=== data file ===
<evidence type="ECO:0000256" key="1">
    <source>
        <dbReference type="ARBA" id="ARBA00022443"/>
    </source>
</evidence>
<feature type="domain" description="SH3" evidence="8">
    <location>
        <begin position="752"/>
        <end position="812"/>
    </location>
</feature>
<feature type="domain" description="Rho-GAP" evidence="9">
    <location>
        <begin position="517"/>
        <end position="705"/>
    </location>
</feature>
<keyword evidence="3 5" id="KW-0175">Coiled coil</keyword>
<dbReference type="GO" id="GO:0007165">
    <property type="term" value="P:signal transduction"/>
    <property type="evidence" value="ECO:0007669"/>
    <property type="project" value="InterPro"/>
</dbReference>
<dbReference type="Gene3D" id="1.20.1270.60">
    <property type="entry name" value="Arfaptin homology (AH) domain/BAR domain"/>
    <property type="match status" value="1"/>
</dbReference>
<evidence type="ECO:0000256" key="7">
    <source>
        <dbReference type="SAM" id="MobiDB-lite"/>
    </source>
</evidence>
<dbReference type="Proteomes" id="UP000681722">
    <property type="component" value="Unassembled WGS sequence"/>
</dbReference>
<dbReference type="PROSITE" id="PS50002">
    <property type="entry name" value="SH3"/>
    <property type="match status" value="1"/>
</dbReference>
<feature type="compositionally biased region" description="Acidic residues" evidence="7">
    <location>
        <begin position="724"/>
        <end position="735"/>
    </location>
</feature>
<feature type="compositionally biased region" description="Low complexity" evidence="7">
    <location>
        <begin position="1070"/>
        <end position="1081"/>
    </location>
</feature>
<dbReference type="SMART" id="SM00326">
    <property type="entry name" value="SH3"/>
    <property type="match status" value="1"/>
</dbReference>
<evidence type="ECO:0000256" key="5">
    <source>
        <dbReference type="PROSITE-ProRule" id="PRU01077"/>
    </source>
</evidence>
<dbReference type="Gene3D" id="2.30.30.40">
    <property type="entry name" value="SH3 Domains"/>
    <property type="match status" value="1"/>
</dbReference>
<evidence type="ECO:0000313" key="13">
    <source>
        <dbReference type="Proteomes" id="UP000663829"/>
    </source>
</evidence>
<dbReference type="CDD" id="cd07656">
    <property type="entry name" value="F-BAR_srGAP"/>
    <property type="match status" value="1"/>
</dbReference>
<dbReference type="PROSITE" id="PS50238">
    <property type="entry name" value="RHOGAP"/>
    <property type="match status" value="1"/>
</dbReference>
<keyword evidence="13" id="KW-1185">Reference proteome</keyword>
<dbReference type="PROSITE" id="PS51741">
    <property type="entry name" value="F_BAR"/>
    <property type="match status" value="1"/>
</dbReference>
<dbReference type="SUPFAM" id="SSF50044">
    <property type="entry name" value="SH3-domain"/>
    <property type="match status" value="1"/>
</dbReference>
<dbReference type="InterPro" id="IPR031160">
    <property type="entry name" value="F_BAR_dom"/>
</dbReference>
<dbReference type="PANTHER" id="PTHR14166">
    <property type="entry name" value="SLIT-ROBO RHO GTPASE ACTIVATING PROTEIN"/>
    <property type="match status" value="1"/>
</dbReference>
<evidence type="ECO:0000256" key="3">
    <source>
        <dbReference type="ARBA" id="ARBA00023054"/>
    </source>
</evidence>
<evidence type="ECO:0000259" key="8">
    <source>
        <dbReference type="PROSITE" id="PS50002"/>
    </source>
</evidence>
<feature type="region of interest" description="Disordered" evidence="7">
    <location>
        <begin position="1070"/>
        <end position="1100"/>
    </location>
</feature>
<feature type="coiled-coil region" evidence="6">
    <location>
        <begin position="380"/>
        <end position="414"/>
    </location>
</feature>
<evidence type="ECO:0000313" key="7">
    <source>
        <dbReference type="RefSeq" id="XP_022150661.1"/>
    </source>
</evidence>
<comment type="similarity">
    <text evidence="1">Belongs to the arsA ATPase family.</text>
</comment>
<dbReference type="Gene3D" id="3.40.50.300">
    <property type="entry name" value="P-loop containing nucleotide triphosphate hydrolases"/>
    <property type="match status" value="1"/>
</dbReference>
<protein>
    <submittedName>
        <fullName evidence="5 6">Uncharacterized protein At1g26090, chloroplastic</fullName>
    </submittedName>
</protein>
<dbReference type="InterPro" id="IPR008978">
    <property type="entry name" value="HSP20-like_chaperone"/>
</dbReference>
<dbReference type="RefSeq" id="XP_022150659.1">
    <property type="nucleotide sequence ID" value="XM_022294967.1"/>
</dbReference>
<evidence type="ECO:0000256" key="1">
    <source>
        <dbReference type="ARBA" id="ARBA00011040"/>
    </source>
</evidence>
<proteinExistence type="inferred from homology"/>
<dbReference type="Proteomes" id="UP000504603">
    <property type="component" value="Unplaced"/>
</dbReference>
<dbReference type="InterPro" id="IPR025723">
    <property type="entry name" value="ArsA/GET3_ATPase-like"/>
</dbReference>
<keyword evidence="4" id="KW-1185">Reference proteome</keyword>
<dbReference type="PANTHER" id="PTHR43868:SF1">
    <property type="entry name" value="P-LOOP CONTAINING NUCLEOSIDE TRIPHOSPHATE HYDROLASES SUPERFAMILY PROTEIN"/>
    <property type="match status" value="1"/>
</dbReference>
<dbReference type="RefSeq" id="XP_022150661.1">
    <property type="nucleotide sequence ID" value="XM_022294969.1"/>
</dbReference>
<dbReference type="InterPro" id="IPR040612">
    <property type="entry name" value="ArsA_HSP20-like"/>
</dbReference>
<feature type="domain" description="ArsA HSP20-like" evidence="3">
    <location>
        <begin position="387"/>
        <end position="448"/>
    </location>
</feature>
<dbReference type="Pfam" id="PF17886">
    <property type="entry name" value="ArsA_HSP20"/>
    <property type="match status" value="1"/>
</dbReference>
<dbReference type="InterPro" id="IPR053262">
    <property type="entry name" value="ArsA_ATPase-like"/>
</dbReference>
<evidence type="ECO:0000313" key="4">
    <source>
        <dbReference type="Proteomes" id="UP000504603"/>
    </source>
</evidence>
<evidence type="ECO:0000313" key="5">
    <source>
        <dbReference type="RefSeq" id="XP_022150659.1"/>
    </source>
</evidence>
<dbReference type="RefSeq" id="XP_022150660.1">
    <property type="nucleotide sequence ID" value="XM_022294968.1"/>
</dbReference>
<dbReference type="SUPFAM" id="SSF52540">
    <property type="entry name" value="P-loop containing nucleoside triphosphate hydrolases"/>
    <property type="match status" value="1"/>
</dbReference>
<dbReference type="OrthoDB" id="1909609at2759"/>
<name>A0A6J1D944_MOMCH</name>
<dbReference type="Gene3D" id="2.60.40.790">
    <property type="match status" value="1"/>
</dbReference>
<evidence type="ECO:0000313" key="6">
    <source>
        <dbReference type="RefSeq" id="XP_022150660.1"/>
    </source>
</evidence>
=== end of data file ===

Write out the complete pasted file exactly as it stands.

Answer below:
<evidence type="ECO:0000256" key="1">
    <source>
        <dbReference type="ARBA" id="ARBA00022443"/>
    </source>
</evidence>
<feature type="domain" description="SH3" evidence="8">
    <location>
        <begin position="752"/>
        <end position="812"/>
    </location>
</feature>
<feature type="domain" description="Rho-GAP" evidence="9">
    <location>
        <begin position="517"/>
        <end position="705"/>
    </location>
</feature>
<keyword evidence="3 5" id="KW-0175">Coiled coil</keyword>
<dbReference type="GO" id="GO:0007165">
    <property type="term" value="P:signal transduction"/>
    <property type="evidence" value="ECO:0007669"/>
    <property type="project" value="InterPro"/>
</dbReference>
<dbReference type="Gene3D" id="1.20.1270.60">
    <property type="entry name" value="Arfaptin homology (AH) domain/BAR domain"/>
    <property type="match status" value="1"/>
</dbReference>
<evidence type="ECO:0000256" key="7">
    <source>
        <dbReference type="SAM" id="MobiDB-lite"/>
    </source>
</evidence>
<dbReference type="Proteomes" id="UP000681722">
    <property type="component" value="Unassembled WGS sequence"/>
</dbReference>
<dbReference type="PROSITE" id="PS50002">
    <property type="entry name" value="SH3"/>
    <property type="match status" value="1"/>
</dbReference>
<feature type="compositionally biased region" description="Acidic residues" evidence="7">
    <location>
        <begin position="724"/>
        <end position="735"/>
    </location>
</feature>
<feature type="compositionally biased region" description="Low complexity" evidence="7">
    <location>
        <begin position="1070"/>
        <end position="1081"/>
    </location>
</feature>
<dbReference type="SMART" id="SM00326">
    <property type="entry name" value="SH3"/>
    <property type="match status" value="1"/>
</dbReference>
<evidence type="ECO:0000256" key="5">
    <source>
        <dbReference type="PROSITE-ProRule" id="PRU01077"/>
    </source>
</evidence>
<dbReference type="Gene3D" id="2.30.30.40">
    <property type="entry name" value="SH3 Domains"/>
    <property type="match status" value="1"/>
</dbReference>
<evidence type="ECO:0000313" key="13">
    <source>
        <dbReference type="Proteomes" id="UP000663829"/>
    </source>
</evidence>
<dbReference type="CDD" id="cd07656">
    <property type="entry name" value="F-BAR_srGAP"/>
    <property type="match status" value="1"/>
</dbReference>
<dbReference type="PROSITE" id="PS50238">
    <property type="entry name" value="RHOGAP"/>
    <property type="match status" value="1"/>
</dbReference>
<keyword evidence="13" id="KW-1185">Reference proteome</keyword>
<dbReference type="PROSITE" id="PS51741">
    <property type="entry name" value="F_BAR"/>
    <property type="match status" value="1"/>
</dbReference>
<dbReference type="SUPFAM" id="SSF50044">
    <property type="entry name" value="SH3-domain"/>
    <property type="match status" value="1"/>
</dbReference>
<dbReference type="InterPro" id="IPR031160">
    <property type="entry name" value="F_BAR_dom"/>
</dbReference>
<dbReference type="PANTHER" id="PTHR14166">
    <property type="entry name" value="SLIT-ROBO RHO GTPASE ACTIVATING PROTEIN"/>
    <property type="match status" value="1"/>
</dbReference>
<evidence type="ECO:0000256" key="3">
    <source>
        <dbReference type="ARBA" id="ARBA00023054"/>
    </source>
</evidence>
<evidence type="ECO:0000259" key="8">
    <source>
        <dbReference type="PROSITE" id="PS50002"/>
    </source>
</evidence>
<feature type="region of interest" description="Disordered" evidence="7">
    <location>
        <begin position="1070"/>
        <end position="1100"/>
    </location>
</feature>
<feature type="coiled-coil region" evidence="6">
    <location>
        <begin position="380"/>
        <end position="414"/>
    </location>
</feature>
<evidence type="ECO:0000313" key="7">
    <source>
        <dbReference type="RefSeq" id="XP_022150661.1"/>
    </source>
</evidence>
<comment type="similarity">
    <text evidence="1">Belongs to the arsA ATPase family.</text>
</comment>
<dbReference type="Gene3D" id="3.40.50.300">
    <property type="entry name" value="P-loop containing nucleotide triphosphate hydrolases"/>
    <property type="match status" value="1"/>
</dbReference>
<protein>
    <submittedName>
        <fullName evidence="5 6">Uncharacterized protein At1g26090, chloroplastic</fullName>
    </submittedName>
</protein>
<dbReference type="InterPro" id="IPR008978">
    <property type="entry name" value="HSP20-like_chaperone"/>
</dbReference>
<dbReference type="RefSeq" id="XP_022150659.1">
    <property type="nucleotide sequence ID" value="XM_022294967.1"/>
</dbReference>
<evidence type="ECO:0000256" key="1">
    <source>
        <dbReference type="ARBA" id="ARBA00011040"/>
    </source>
</evidence>
<proteinExistence type="inferred from homology"/>
<dbReference type="Proteomes" id="UP000504603">
    <property type="component" value="Unplaced"/>
</dbReference>
<dbReference type="InterPro" id="IPR025723">
    <property type="entry name" value="ArsA/GET3_ATPase-like"/>
</dbReference>
<keyword evidence="4" id="KW-1185">Reference proteome</keyword>
<dbReference type="PANTHER" id="PTHR43868:SF1">
    <property type="entry name" value="P-LOOP CONTAINING NUCLEOSIDE TRIPHOSPHATE HYDROLASES SUPERFAMILY PROTEIN"/>
    <property type="match status" value="1"/>
</dbReference>
<dbReference type="RefSeq" id="XP_022150661.1">
    <property type="nucleotide sequence ID" value="XM_022294969.1"/>
</dbReference>
<dbReference type="InterPro" id="IPR040612">
    <property type="entry name" value="ArsA_HSP20-like"/>
</dbReference>
<feature type="domain" description="ArsA HSP20-like" evidence="3">
    <location>
        <begin position="387"/>
        <end position="448"/>
    </location>
</feature>
<dbReference type="Pfam" id="PF17886">
    <property type="entry name" value="ArsA_HSP20"/>
    <property type="match status" value="1"/>
</dbReference>
<dbReference type="InterPro" id="IPR053262">
    <property type="entry name" value="ArsA_ATPase-like"/>
</dbReference>
<evidence type="ECO:0000313" key="4">
    <source>
        <dbReference type="Proteomes" id="UP000504603"/>
    </source>
</evidence>
<evidence type="ECO:0000313" key="5">
    <source>
        <dbReference type="RefSeq" id="XP_022150659.1"/>
    </source>
</evidence>
<dbReference type="RefSeq" id="XP_022150660.1">
    <property type="nucleotide sequence ID" value="XM_022294968.1"/>
</dbReference>
<dbReference type="SUPFAM" id="SSF52540">
    <property type="entry name" value="P-loop containing nucleoside triphosphate hydrolases"/>
    <property type="match status" value="1"/>
</dbReference>
<dbReference type="OrthoDB" id="1909609at2759"/>
<name>A0A6J1D944_MOMCH</name>
<dbReference type="Gene3D" id="2.60.40.790">
    <property type="match status" value="1"/>
</dbReference>
<evidence type="ECO:0000313" key="6">
    <source>
        <dbReference type="RefSeq" id="XP_022150660.1"/>
    </source>
</evidence>